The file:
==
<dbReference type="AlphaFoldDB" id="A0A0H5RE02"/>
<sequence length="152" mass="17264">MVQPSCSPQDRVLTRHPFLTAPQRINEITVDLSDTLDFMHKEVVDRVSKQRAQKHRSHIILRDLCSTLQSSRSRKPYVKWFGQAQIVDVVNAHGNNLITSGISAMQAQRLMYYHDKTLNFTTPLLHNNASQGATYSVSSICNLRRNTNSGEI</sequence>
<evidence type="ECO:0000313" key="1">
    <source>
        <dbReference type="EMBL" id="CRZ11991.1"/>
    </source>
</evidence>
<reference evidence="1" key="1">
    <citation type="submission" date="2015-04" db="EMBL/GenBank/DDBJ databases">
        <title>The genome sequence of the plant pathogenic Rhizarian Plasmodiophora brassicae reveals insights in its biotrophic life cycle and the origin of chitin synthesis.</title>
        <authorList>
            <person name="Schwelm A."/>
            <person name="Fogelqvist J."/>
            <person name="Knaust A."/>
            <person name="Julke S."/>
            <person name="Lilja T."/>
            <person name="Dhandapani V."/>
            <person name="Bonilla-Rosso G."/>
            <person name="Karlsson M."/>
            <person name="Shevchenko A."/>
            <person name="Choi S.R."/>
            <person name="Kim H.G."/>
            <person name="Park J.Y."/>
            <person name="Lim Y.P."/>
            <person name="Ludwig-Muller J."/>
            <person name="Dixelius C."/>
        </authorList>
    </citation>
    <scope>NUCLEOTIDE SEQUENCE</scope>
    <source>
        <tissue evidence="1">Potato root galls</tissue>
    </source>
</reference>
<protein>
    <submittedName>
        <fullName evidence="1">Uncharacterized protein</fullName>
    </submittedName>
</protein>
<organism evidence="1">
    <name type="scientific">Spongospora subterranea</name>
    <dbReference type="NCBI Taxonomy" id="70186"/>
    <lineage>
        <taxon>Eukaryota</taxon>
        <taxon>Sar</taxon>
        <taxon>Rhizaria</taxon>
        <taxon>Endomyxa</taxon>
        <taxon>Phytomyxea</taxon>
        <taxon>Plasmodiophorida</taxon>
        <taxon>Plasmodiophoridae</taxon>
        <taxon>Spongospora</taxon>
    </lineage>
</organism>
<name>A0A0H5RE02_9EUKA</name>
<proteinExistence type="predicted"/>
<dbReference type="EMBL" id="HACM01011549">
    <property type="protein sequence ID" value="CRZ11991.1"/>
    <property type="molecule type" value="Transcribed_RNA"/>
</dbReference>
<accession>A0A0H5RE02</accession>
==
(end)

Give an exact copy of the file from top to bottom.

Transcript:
<dbReference type="AlphaFoldDB" id="A0A0H5RE02"/>
<sequence length="152" mass="17264">MVQPSCSPQDRVLTRHPFLTAPQRINEITVDLSDTLDFMHKEVVDRVSKQRAQKHRSHIILRDLCSTLQSSRSRKPYVKWFGQAQIVDVVNAHGNNLITSGISAMQAQRLMYYHDKTLNFTTPLLHNNASQGATYSVSSICNLRRNTNSGEI</sequence>
<evidence type="ECO:0000313" key="1">
    <source>
        <dbReference type="EMBL" id="CRZ11991.1"/>
    </source>
</evidence>
<reference evidence="1" key="1">
    <citation type="submission" date="2015-04" db="EMBL/GenBank/DDBJ databases">
        <title>The genome sequence of the plant pathogenic Rhizarian Plasmodiophora brassicae reveals insights in its biotrophic life cycle and the origin of chitin synthesis.</title>
        <authorList>
            <person name="Schwelm A."/>
            <person name="Fogelqvist J."/>
            <person name="Knaust A."/>
            <person name="Julke S."/>
            <person name="Lilja T."/>
            <person name="Dhandapani V."/>
            <person name="Bonilla-Rosso G."/>
            <person name="Karlsson M."/>
            <person name="Shevchenko A."/>
            <person name="Choi S.R."/>
            <person name="Kim H.G."/>
            <person name="Park J.Y."/>
            <person name="Lim Y.P."/>
            <person name="Ludwig-Muller J."/>
            <person name="Dixelius C."/>
        </authorList>
    </citation>
    <scope>NUCLEOTIDE SEQUENCE</scope>
    <source>
        <tissue evidence="1">Potato root galls</tissue>
    </source>
</reference>
<protein>
    <submittedName>
        <fullName evidence="1">Uncharacterized protein</fullName>
    </submittedName>
</protein>
<organism evidence="1">
    <name type="scientific">Spongospora subterranea</name>
    <dbReference type="NCBI Taxonomy" id="70186"/>
    <lineage>
        <taxon>Eukaryota</taxon>
        <taxon>Sar</taxon>
        <taxon>Rhizaria</taxon>
        <taxon>Endomyxa</taxon>
        <taxon>Phytomyxea</taxon>
        <taxon>Plasmodiophorida</taxon>
        <taxon>Plasmodiophoridae</taxon>
        <taxon>Spongospora</taxon>
    </lineage>
</organism>
<name>A0A0H5RE02_9EUKA</name>
<proteinExistence type="predicted"/>
<dbReference type="EMBL" id="HACM01011549">
    <property type="protein sequence ID" value="CRZ11991.1"/>
    <property type="molecule type" value="Transcribed_RNA"/>
</dbReference>
<accession>A0A0H5RE02</accession>